MHRA says supplier qualification ‘gaps’ expose patients to risk

The UK drugs regulator has warned of numerous cases where unscrupulous actors have tried to sell falsified and stolen medicines into the legitimate supply chain.

In a blog post, the Medicines and Healthcare products Regulatory Agency (MHRA) says that the emerging trend stems from the exploitation of “gaps in the qualification processes of suppliers,” and raises the risk of patients being supplied with substandard medicines.

In the article MHRA Good Distribution Practice (GDP) inspector Peter Brown warns of several cases in which individuals or groups have stolen the identity of legitimate companies, for example by setting up cloned email addresses and phishing scams, in an attempt to bypass safeguards such as validation via the EU’s EudraGMP database.

“There have been further examples of fake websites created in order to mimic legitimate companies, with the intent to deceive prospective businesses into purchasing from them,” he writes.

Brown also cites one incident in which a company claiming to be a wholesale dealer from Hungary attempted to enter a supplier relationship with a UK organisation. The company was found on investigation to have no licenses allowing it to distribute medicines and all supporting documents were falsified.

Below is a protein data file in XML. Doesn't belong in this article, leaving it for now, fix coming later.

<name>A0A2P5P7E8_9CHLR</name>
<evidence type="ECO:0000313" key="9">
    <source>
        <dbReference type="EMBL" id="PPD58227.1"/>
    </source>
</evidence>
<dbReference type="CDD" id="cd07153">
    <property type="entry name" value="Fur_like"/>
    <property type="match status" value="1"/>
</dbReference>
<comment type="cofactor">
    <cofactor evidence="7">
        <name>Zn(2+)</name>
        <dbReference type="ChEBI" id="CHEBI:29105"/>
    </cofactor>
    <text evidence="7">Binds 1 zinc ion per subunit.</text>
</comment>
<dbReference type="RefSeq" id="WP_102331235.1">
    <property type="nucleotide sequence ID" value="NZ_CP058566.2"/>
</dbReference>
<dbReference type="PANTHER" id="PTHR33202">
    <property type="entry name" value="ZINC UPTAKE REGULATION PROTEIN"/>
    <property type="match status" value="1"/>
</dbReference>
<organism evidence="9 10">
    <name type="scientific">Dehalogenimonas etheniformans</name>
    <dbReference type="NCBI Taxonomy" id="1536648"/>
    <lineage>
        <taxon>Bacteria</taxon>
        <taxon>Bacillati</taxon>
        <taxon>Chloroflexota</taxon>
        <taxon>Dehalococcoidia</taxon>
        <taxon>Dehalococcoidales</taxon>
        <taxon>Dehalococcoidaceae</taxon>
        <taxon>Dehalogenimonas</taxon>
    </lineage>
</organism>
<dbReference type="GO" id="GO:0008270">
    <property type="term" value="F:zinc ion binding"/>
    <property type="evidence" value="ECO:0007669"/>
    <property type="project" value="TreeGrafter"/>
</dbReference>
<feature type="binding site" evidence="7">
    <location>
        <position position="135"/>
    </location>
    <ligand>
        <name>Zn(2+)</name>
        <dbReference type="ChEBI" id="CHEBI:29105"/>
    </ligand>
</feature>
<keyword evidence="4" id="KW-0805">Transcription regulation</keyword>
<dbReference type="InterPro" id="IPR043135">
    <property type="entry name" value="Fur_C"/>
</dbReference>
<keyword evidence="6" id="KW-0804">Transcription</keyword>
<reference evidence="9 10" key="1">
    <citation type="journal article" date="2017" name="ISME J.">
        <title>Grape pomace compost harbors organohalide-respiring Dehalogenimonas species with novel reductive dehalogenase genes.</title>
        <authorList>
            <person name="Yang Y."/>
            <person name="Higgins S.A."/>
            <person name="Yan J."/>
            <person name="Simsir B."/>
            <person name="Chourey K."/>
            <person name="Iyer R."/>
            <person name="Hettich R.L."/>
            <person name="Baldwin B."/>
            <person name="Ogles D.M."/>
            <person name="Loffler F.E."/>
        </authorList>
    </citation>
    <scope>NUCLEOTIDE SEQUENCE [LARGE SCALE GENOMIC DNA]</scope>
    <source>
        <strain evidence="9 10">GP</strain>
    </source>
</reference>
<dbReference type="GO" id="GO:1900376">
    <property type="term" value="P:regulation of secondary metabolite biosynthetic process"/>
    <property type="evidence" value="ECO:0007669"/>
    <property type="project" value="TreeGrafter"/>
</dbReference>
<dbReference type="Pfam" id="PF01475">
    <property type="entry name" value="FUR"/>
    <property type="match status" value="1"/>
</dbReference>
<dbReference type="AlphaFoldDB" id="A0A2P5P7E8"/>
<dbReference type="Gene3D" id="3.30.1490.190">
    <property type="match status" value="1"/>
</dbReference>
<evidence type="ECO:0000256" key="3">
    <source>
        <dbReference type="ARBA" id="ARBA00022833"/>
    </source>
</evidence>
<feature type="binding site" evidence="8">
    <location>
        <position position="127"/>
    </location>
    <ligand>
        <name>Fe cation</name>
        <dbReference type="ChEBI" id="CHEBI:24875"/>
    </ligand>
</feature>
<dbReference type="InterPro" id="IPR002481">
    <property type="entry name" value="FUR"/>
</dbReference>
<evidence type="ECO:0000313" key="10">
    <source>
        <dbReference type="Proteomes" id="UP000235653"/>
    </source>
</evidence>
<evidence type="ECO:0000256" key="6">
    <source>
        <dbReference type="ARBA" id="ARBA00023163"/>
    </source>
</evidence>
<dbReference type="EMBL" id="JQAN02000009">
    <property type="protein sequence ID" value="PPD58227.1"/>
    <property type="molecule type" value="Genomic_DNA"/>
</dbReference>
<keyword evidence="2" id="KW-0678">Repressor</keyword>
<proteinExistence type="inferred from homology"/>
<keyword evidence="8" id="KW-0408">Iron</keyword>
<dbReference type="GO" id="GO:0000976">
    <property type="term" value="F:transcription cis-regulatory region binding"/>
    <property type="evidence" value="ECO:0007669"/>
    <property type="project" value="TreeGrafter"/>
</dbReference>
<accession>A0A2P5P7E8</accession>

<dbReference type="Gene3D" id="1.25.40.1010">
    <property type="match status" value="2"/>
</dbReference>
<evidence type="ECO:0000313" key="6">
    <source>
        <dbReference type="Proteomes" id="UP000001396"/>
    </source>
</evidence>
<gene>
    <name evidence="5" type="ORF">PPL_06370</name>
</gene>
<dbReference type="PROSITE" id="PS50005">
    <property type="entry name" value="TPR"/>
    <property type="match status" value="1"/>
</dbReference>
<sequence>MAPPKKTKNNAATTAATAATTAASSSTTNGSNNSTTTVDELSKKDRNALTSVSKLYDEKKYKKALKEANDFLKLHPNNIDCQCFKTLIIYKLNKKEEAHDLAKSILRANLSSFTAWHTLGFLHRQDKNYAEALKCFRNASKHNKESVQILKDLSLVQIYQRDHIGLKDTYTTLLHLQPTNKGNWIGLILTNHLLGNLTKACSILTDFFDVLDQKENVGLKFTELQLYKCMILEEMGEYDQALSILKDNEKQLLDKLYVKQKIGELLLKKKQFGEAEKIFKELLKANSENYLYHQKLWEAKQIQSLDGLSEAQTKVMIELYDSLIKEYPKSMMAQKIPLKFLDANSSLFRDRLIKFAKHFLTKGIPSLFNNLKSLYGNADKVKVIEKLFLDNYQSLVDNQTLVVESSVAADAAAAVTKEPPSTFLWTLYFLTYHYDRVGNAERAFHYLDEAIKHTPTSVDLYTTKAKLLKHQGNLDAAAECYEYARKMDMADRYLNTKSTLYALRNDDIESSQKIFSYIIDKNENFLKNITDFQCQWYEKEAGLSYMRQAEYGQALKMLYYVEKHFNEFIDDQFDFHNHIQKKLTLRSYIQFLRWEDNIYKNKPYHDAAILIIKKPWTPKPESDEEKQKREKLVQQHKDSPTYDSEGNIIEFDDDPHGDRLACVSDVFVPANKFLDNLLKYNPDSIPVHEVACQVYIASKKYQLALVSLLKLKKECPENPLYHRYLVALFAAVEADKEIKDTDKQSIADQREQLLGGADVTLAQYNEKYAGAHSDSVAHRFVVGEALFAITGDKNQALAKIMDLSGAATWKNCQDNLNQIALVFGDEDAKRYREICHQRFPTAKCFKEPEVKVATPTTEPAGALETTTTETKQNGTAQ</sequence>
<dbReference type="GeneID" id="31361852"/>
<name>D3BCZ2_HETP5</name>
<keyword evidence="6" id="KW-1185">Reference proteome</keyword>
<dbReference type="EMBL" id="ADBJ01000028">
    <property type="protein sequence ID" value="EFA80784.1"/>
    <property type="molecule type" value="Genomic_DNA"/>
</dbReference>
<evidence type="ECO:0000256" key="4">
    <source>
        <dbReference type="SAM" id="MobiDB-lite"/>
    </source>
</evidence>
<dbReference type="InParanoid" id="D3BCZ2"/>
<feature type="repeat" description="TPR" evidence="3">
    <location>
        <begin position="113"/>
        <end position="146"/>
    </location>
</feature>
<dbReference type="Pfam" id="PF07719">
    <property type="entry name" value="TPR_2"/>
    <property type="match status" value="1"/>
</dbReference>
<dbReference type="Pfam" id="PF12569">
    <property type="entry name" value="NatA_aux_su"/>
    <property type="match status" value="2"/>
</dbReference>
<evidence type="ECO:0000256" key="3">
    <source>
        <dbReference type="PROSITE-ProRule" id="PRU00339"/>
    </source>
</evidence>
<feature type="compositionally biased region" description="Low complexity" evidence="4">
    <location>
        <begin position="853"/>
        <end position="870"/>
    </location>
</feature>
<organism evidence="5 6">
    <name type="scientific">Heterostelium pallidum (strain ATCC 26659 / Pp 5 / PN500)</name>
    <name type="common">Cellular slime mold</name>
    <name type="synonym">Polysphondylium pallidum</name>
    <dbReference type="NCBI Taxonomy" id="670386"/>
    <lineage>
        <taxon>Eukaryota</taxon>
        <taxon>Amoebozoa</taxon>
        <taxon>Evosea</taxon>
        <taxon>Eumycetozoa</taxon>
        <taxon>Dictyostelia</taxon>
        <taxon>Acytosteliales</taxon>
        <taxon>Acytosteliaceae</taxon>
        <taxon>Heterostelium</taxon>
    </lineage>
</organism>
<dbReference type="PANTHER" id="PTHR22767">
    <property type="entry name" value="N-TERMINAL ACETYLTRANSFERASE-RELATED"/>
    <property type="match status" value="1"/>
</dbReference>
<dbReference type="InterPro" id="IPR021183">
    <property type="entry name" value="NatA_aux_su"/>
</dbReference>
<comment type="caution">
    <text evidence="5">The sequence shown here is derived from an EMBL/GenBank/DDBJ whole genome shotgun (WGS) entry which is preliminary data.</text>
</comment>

Meanwhile, another attempt to introduce falsified medicines into the legitimate supply chain occurred very recently, when counterfeit copies of Takeda’s leukaemia drug Iclusig were found in the global supply chain. An unlicensed company attempted to supply Iclusig in both English and German language packaging into European markets.

The cases make it imperative that companies carry out due diligence checks without relying on information from suppliers, for example by checking official sources of information such as Companies House in the UK, ensuring details provided by an organisation match its online presence, and calling numbers or testing contact details obtained independently.

“MHRA recognises that determined efforts by unauthorised persons or criminals can be convincing,” writes Brown.

“Nonetheless, there is an expectation that licence holders have appropriate systems to safeguard the supply chain.”

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